23. Reiter S, Simmonds HA, Zöllner N, Braun SL, Knedel M (March 1990). "Demonstration of a combined deficiency of xanthine oxidase and aldehyde oxidase in xanthinuric patients not forming oxipurinol". Clinica Chimica Acta; International Journal of Clinical Chemistry. 187 (3): 221–34. doi:10.1016/0009-8981(90)90107-4. PMID 2323062.
  24. Day RO, Graham GG, Hicks M, McLachlan AJ, Stocker SL, Williams KM (2007). "Clinical pharmacokinetics and pharmacodynamics of allopurinol and oxypurinol". Clinical Pharmacokinetics. 46 (8): 623–44. doi:10.2165/00003088-200746080-00001. PMID 17655371.
  25. Cameron JS, Moro F, Simmonds HA (February 1993). "Gout, uric acid and purine metabolism in paediatric nephrology". Pediatric Nephrology. 7 (1): 105–18. doi:10.1007/BF00861588. PMID 8439471.
  26. 26.0 26.1 "Uric Acid-Lowering Drugs Pathway, Pharmacodynamics". PharmGKB. Archived from the original on 8 August 2014.
  27. 27.0 27.1 "PharmGKB". Archived from the original on 8 August 2014. Retrieved 1 August 2014.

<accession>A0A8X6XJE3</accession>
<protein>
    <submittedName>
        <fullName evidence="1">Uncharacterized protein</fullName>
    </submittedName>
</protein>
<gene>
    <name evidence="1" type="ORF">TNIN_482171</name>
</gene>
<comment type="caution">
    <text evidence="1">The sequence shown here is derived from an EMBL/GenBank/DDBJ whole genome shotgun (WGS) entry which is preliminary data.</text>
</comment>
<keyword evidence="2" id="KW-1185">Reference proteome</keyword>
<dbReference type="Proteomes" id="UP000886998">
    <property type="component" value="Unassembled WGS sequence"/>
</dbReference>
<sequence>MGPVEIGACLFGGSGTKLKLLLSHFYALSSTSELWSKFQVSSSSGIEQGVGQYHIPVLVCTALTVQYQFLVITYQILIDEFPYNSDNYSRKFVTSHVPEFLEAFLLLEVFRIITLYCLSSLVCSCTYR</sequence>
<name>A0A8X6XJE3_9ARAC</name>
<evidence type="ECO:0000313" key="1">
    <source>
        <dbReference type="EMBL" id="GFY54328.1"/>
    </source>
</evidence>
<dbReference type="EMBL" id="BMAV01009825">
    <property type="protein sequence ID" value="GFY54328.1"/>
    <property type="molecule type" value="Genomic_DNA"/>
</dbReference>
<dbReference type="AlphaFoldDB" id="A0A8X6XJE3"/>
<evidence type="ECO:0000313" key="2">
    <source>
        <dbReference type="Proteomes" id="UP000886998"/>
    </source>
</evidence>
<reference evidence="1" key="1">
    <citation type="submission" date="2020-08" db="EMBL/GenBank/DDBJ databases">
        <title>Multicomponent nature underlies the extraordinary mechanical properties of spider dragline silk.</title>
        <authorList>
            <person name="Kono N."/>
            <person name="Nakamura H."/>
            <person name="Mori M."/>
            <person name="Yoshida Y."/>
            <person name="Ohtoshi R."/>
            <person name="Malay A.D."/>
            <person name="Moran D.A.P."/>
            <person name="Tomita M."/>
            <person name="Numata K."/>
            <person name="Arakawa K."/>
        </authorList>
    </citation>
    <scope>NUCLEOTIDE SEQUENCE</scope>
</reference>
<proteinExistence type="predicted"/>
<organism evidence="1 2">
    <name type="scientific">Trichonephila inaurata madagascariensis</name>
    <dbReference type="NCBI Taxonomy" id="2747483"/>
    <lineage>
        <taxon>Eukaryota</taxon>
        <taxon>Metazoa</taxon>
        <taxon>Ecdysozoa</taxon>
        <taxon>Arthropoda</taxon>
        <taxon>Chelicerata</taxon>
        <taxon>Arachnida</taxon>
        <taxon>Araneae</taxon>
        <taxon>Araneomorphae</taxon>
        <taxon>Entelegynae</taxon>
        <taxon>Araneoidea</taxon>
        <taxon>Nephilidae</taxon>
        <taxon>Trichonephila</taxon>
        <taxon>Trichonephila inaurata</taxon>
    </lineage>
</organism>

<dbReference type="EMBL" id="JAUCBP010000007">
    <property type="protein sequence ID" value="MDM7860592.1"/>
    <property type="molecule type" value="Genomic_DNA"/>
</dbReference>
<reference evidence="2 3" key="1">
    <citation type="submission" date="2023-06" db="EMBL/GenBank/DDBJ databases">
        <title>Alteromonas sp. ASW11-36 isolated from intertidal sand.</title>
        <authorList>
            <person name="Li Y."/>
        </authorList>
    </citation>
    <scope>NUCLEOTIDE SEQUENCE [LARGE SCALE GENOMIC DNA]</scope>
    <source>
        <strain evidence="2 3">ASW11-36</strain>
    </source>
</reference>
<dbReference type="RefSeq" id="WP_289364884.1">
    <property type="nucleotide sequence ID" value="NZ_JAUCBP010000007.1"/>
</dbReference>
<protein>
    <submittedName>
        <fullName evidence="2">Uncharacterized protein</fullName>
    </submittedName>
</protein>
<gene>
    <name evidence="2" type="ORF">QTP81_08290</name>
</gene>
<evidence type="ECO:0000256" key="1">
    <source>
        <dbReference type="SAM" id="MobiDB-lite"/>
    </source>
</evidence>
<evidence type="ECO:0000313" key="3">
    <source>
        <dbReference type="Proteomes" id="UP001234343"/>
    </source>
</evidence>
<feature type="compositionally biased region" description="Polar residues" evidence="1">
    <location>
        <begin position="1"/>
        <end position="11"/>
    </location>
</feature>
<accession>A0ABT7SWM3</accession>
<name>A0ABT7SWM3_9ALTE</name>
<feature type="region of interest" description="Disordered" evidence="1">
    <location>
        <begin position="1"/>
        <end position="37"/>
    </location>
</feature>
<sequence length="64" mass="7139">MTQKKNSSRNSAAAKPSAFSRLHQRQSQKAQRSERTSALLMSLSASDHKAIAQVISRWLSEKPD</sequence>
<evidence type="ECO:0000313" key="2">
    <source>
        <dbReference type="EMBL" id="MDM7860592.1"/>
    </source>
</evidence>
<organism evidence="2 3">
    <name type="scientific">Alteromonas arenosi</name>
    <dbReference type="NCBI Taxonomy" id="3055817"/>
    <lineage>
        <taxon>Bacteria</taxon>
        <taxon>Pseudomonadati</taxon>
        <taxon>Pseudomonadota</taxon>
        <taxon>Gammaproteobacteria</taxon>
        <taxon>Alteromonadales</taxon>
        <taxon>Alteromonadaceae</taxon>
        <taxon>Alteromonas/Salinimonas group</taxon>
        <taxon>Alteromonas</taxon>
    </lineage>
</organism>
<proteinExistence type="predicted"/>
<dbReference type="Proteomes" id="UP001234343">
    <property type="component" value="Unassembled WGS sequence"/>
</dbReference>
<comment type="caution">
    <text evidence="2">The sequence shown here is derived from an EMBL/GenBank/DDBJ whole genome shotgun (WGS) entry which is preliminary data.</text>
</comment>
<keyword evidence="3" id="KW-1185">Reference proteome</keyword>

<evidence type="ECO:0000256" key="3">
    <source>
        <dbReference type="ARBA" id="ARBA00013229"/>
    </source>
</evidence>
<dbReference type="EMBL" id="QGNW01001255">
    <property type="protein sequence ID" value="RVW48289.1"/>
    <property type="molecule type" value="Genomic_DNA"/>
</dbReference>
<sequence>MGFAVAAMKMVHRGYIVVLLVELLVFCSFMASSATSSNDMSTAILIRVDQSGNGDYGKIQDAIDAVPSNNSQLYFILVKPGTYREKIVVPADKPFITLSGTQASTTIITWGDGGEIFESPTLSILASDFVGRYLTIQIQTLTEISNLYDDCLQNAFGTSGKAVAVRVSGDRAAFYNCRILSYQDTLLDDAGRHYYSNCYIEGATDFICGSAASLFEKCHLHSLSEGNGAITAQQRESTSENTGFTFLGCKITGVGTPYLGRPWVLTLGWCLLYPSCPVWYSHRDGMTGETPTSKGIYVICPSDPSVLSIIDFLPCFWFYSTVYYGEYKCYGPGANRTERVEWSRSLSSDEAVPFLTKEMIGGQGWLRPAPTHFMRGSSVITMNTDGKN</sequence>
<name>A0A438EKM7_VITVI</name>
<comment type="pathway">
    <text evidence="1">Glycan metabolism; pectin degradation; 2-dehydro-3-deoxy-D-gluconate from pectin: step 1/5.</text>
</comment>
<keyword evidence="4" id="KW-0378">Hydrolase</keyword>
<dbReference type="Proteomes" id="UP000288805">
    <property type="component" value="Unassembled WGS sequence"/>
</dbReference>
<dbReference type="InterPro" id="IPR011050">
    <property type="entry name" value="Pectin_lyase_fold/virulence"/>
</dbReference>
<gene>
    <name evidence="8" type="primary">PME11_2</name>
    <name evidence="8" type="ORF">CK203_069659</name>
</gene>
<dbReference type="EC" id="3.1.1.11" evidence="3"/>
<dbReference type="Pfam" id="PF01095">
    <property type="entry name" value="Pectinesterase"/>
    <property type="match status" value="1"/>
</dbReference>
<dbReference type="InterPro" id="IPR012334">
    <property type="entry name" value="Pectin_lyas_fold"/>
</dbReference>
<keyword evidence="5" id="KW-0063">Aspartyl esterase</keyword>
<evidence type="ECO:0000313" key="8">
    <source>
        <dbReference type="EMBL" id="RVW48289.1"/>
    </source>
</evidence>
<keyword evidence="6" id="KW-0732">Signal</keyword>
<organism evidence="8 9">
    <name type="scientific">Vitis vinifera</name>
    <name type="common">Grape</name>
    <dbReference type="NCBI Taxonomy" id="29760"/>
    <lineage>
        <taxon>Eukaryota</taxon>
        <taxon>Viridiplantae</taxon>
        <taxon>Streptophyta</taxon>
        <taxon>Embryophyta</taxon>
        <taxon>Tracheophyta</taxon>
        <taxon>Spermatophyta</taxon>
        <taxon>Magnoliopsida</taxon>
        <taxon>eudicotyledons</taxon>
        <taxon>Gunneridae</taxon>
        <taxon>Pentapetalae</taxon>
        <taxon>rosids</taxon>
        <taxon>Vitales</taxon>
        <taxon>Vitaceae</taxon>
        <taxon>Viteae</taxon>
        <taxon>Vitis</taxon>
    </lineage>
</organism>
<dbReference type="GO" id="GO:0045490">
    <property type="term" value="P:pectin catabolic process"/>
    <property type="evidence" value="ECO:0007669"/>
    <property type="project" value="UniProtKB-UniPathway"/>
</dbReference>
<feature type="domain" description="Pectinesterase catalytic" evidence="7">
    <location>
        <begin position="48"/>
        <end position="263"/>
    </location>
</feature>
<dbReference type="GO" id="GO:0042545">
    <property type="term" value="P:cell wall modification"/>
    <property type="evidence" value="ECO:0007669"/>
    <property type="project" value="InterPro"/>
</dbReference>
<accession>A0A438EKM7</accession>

28. "Allele Frequency Net Database". Archived from the original on 28 August 2009.
  29. Zineh I, Mummaneni P, Lyndly J, Amur S, La Grenade LA, Chang SH, et al. (December 2011). "Allopurinol pharmacogenetics: assessment of potential clinical usefulness". Pharmacogenomics. 12 (12): 1741–9. doi:10.2217/pgs.11.131. PMID 22118056.
  30. Khanna D, Fitzgerald JD, Khanna PP, Bae S, Singh MK, Neogi T, et al. (October 2012). "2012 American College of Rheumatology guidelines for management of gout. Part 1: systematic nonpharmacologic and pharmacologic therapeutic approaches to hyperuricemia". Arthritis Care & Research. 64 (10): 1431–46. doi:10.1002/acr.21772. PMC 3683400. PMID 23024028.